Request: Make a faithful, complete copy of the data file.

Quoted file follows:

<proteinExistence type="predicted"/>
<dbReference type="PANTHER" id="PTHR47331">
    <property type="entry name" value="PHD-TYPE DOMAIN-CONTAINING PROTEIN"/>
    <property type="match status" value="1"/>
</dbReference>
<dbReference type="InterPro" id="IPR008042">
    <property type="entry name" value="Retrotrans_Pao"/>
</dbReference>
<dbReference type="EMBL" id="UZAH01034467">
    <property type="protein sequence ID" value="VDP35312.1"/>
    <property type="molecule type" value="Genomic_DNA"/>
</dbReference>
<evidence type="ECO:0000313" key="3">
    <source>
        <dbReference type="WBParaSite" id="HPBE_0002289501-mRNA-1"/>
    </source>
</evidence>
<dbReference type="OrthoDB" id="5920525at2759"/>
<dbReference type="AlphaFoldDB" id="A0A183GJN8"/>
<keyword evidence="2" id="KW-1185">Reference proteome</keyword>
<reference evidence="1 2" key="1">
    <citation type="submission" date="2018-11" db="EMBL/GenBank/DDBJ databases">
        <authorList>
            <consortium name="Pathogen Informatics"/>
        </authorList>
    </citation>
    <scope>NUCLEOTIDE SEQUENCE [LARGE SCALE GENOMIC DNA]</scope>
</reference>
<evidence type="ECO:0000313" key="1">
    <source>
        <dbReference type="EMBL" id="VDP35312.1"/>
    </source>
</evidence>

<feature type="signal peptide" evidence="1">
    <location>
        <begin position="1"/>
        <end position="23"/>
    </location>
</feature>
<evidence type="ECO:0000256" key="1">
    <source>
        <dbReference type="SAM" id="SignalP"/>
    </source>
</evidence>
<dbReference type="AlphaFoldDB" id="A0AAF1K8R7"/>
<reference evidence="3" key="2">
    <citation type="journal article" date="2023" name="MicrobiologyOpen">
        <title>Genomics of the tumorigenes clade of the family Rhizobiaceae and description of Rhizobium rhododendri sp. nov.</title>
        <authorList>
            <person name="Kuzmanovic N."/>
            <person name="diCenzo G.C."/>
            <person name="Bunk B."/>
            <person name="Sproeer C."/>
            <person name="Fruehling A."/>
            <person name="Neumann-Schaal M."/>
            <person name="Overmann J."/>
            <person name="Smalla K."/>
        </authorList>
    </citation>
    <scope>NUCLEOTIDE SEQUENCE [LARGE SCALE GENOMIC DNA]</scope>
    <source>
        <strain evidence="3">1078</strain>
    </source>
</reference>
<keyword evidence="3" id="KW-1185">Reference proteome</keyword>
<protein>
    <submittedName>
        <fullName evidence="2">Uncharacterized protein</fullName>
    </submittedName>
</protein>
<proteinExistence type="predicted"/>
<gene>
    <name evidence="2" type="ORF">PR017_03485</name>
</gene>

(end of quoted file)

<proteinExistence type="predicted"/>
<dbReference type="PANTHER" id="PTHR47331">
    <property type="entry name" value="PHD-TYPE DOMAIN-CONTAINING PROTEIN"/>
    <property type="match status" value="1"/>
</dbReference>
<dbReference type="InterPro" id="IPR008042">
    <property type="entry name" value="Retrotrans_Pao"/>
</dbReference>
<dbReference type="EMBL" id="UZAH01034467">
    <property type="protein sequence ID" value="VDP35312.1"/>
    <property type="molecule type" value="Genomic_DNA"/>
</dbReference>
<evidence type="ECO:0000313" key="3">
    <source>
        <dbReference type="WBParaSite" id="HPBE_0002289501-mRNA-1"/>
    </source>
</evidence>
<dbReference type="OrthoDB" id="5920525at2759"/>
<dbReference type="AlphaFoldDB" id="A0A183GJN8"/>
<keyword evidence="2" id="KW-1185">Reference proteome</keyword>
<reference evidence="1 2" key="1">
    <citation type="submission" date="2018-11" db="EMBL/GenBank/DDBJ databases">
        <authorList>
            <consortium name="Pathogen Informatics"/>
        </authorList>
    </citation>
    <scope>NUCLEOTIDE SEQUENCE [LARGE SCALE GENOMIC DNA]</scope>
</reference>
<evidence type="ECO:0000313" key="1">
    <source>
        <dbReference type="EMBL" id="VDP35312.1"/>
    </source>
</evidence>

<feature type="signal peptide" evidence="1">
    <location>
        <begin position="1"/>
        <end position="23"/>
    </location>
</feature>
<evidence type="ECO:0000256" key="1">
    <source>
        <dbReference type="SAM" id="SignalP"/>
    </source>
</evidence>
<dbReference type="AlphaFoldDB" id="A0AAF1K8R7"/>
<reference evidence="3" key="2">
    <citation type="journal article" date="2023" name="MicrobiologyOpen">
        <title>Genomics of the tumorigenes clade of the family Rhizobiaceae and description of Rhizobium rhododendri sp. nov.</title>
        <authorList>
            <person name="Kuzmanovic N."/>
            <person name="diCenzo G.C."/>
            <person name="Bunk B."/>
            <person name="Sproeer C."/>
            <person name="Fruehling A."/>
            <person name="Neumann-Schaal M."/>
            <person name="Overmann J."/>
            <person name="Smalla K."/>
        </authorList>
    </citation>
    <scope>NUCLEOTIDE SEQUENCE [LARGE SCALE GENOMIC DNA]</scope>
    <source>
        <strain evidence="3">1078</strain>
    </source>
</reference>
<keyword evidence="3" id="KW-1185">Reference proteome</keyword>
<protein>
    <submittedName>
        <fullName evidence="2">Uncharacterized protein</fullName>
    </submittedName>
</protein>
<proteinExistence type="predicted"/>
<gene>
    <name evidence="2" type="ORF">PR017_03485</name>
</gene>